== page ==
Remote Method Invocation in Java is a framework by which java-based applications can send
remote procedure calls in an object-oriented environment to other Java-based applications. The
framework allows the developer to create distributed applications that fulfill the transparency
requirement that it should appear, to the remote client, that they are accessing an object that is
local to them and has the same interface that it would have were it to be local.

Java RMI does this by providing a local dynamic proxy object through which all remote
communications with the actual remote object will be channelled. The general model is that there
is a server, a remote object and its stub and a client. The classes for this protocol are documented
in the Java API under the java.rmi tree.

The benefits to this API are that is simple, easy to use and useful for splitting up an application
into sub-servers running on different machines. The main drawback is that it only supports
distributed systems which run on a Java Virtual Machine as it relies on Java serialization.

Possible Extension:
In the Java.rmi framework there is a security manager system for ensuring that clients and
servers cannot be accessed remotely unless they have activated certain permissions. I did not
implement this aspect of RMI but it is a possible useful extension to this project.



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Naming Services


A naming service, one example of which is the Java RMI Registry, is an application that serves
as a directory (also known as a dictionary, or a registry) for object references which can be
retrieved if the user knows the name that is bound to the object reference. Associating a name
with an object is called binding. Retrieving the object associated with a name is a lookup. A
name can only be used once in a particular registry/directory. In this project, creating a naming
service, which can be used to retrieve remote objects, is the main objective.

Reflection (in java.lang library)


The java reflection library is used in this project to return objects to the client as a proxy object.
The primary motivation for using reflection to return the object references is to ensure
transparency in the distributed system (i.e.: methods can be called on remote objects in the same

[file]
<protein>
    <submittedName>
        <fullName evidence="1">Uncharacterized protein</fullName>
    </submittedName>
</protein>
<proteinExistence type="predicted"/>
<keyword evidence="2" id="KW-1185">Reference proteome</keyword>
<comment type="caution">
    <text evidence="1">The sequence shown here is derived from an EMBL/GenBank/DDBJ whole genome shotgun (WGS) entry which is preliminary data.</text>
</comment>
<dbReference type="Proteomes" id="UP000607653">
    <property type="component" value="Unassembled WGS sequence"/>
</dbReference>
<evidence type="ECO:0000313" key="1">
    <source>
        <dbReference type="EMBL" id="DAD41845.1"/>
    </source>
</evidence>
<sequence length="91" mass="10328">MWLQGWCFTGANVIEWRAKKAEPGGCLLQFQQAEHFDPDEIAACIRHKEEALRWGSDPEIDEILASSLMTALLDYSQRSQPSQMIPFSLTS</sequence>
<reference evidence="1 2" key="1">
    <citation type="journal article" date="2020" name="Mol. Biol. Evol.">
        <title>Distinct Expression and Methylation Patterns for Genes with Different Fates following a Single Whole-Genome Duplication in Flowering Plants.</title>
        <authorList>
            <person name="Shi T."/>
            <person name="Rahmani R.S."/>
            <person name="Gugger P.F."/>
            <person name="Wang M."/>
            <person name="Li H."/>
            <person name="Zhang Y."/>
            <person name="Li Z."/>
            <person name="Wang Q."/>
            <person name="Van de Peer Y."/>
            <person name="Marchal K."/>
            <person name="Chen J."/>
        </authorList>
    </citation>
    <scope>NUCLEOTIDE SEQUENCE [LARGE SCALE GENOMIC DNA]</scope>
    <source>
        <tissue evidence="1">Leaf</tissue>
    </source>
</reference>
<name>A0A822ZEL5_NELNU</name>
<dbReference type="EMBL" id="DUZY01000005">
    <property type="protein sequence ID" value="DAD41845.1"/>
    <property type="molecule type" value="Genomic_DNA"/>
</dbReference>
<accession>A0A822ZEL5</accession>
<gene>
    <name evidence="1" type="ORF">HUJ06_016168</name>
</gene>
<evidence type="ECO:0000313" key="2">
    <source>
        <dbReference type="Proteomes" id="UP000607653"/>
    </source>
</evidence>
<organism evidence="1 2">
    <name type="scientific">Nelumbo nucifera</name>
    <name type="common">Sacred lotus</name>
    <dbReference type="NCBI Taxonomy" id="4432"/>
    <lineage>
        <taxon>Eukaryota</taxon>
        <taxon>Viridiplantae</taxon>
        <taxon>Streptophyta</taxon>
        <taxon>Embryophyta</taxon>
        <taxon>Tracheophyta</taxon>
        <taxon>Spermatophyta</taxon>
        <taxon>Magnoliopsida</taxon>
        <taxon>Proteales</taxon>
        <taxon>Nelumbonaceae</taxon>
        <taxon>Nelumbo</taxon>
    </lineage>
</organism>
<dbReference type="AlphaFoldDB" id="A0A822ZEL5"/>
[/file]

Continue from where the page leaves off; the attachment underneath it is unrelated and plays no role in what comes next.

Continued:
way that they are called on local objects)

JSON


JSON (JavaScript Object Notation) is a light-weight and human-readable format for serializing
data, including primitives, arrays and objects, into a simple string. JSON can represent four
primitive types (Strings, Numbers, Booleans and Null) and two structured types ( Arrays and
Numbers).

There are many open-source parsers for JSON available. The main ones for parsing JSON into
Java are Gson and Jackson. For this project, I chose to go with Gson as it seemed simple to use
and easy to extend to suit my particular requirements.






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JSON-RPC 2.0


This is a protocol which specifies a standard for implementing remote procedure calls using
JSON to serialize request and response messages. It is described as being stateless and light-
weight as well as being language-agnostic. The types of messages that can be sent in this
specification are Requests, Responses, Errors, and Notifications. For more detail, refer to the
specification on the Json-Rpc 2.0 website [1].
Summary of specification:
Request consists of:
jsonrpc (2.0)
method (Stirng)
params, (Parameter structure: either by position as an Array or by name through an object)
id (String or Number)

Notification: same as a Response object, but without an id

Response consists of:
jsonrpc (2.0),
result (Object)
error ( Object)
id (String or Number)

Error consists of:
code (integer)
message (String)
data (may be omitted)

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Project Design:

The design of this RMI framework was influenced by the standard Java RMI protocol. For
example, the LocateRegistry class is responsible for creating and returning the instance of the
naming service. In both java.rmi and in my framework, the following clsses exist:
LocateRegistry.java and Registry.java.

The following process is the one followed in Java.rmi and my project follows the same general
process as well:

1) RMI Registry is launched by server process

2) The server process creates an object and registers/binds the actual instance of the object
to the naming service under a logical name (registry.bind())

3) The client application request a stub from the server ( from the naming service) using the
known service name
a. a stub for the server object is created
b. the stub is serialized as part of the response
c. bytes are sent to the client application which uses them to create a new instance of
the server object which can be accessed by dynamic proxy



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Class Diagrams:

RMIRequest

In Figure 1, the relationship between the serializing helper classes and the RMI Request object is
demonstrated. As shown in the diagram, the RMI Request was too complex to serialize using
GSONs default , so it was necessary to create a custom serializer and deserializer for it.



Figure 1: RMIRequest.java and related classes

A key component of implementing the JSON-RPC 2 specification was determining the best way
to represent an RPC request as an object that can be serialized to a Json2 string. The most

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important design decision that was made in the implementation of this class was about how best
to represent the service name on which the request has been invoked. The JSON 2 specification
does not have a field for handling this, so I decided to implement a fairly straightforward
solution to this problem in the form of including the service name string as part of the ID string.
The advantage to this method is that it is simple and allows the request string to still conform to
the JsonRpc2 specification. Example ID String: BANK:1 where BANK is the service name,